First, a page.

A university student who fell during clashes with police in Hong Kong has died, becoming the first confirmed casualty linked to the pro-democracy clashes which began in June.
Chow Tsz-lok, 22, was with fellow demonstrators in a car park on Sunday night when police moved in, firing teargas to disperse them. Mr Chow fell one storey, from the third to the second floor, during the chaos.
Police officials have strongly denied suggestions that Mr Chow may have been pushed, while Amnesty International has called for “an urgent investigation into the events which led up to Chow Tsz-lok’s fall, including into allegations that officers delayed an ambulance crew who were attempting to reach him”.
Mr Chow died of his injuries early on Friday, on what is graduation day for many of the city’s students.
His death is expected to fuel fresh anger at the police, already facing accusations of brutality and excessive force as the protests have disrupted daily life in Hong Kong for months on end.
Joshua Wong, secretary general of the Demosisto party, called Mr Chow a “freedom fighter”, and said “the government must pay the price” for his death.
“Today we mourn the loss of [a] freedom fighter in Hong Kong. We will not leave anyone behind – what we start together, we finish together,” he said.
The government expressed “great sorrow and regret” over Mr Chow’s death. A police spokesperson, tears in her eyes, said officers would find out the truth as soon as possible.
“We will spend every effort to investigate the cause,” she told reporters, urging the public to be “calm and rational”.
The car park where Mr Chow died has said it will release CCTV footage as soon as possible, without specifying what it might show. Police have not denied firing teargas during the incident, but have rejected any allegations of wrongdoing.
Protesters have responded to the death with online calls for vigils across Hong Kong on Friday night.
And there has already been an outpouring of anger and emotion at the Hong Kong University of Science and Technology (UST) where Mr Chow had been studying a two-year degree.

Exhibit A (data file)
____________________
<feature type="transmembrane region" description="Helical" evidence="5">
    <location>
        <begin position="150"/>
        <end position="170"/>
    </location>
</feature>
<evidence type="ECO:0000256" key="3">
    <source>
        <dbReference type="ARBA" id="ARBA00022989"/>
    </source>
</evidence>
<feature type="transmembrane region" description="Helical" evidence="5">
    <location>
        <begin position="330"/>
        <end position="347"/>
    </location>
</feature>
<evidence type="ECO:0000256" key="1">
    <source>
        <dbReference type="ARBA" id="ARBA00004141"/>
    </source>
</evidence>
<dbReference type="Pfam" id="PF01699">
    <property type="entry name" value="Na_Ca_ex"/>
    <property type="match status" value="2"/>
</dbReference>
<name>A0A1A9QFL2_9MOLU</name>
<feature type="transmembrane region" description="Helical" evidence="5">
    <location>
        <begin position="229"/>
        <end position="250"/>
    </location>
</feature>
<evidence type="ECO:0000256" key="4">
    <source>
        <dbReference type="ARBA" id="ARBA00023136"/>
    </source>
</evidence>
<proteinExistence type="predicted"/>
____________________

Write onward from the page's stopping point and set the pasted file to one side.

UST students vandalised an on-campus branch of Starbucks, a brand seen as siding with Beijing in the crisis, writing “condemn police brutality” on the restaurant’s glass wall.
Friday was the second day of graduation ceremonies at the institution, with the first day already facing disruption amid reports Mr Chow was in a coma.
The university president, Wei Shyy, dabbed away tears as he announced Mr Chow’s death on Friday, with the audience standing to observe a moment of silence.
“He was a nice person. He was sporty. He liked playing netball and basketball,” friend and fellow UST student Ben, 25, told the Reuters news agency. “We played netball together for a year. I hope he can rest in peace. I really miss him.”
The university joined Amnesty in calling for an independent investigation.
“We saw footage of (an) ambulance being blocked by police cars and that ambulance officers needed to walk to the scene, causing a delay of 20 minutes in the rescue operation of our student,” Mr Wei said.
“We demand clarifications from all parties – especially from the police, regarding the cause of the delay in those most critical moments that might have saved a young life.”
The violence in Hong Kong, which started as a protest movement against a now-withdrawn extradition bill, has continued to escalate in recent weeks, but Mr Chow’s is believed to be the first death directly linked to the clashes.
At the start of October, 18-year-old college student Tsang Chi-kin was shot in the chest by police and required life-saving surgery. He was later charged with attacking the police officer who shot him.
There have been several reports of young people who have taken their own lives in recent months in incidents purportedly linked to the unrest.
And in June, 35-year-old Marco Leung fell to his death from construction scaffolding after unfurling banners against the extradition bill.
Register for free to continue reading
Registration is a free and easy way to support our truly independent journalism
By registering, you will also enjoy limited access to Premium articles, exclusive newsletters, commenting, and virtual events with our leading journalists
Already have an account? sign in
Join our new commenting forum
Join thought-provoking conversations, follow other Independent readers and see their replies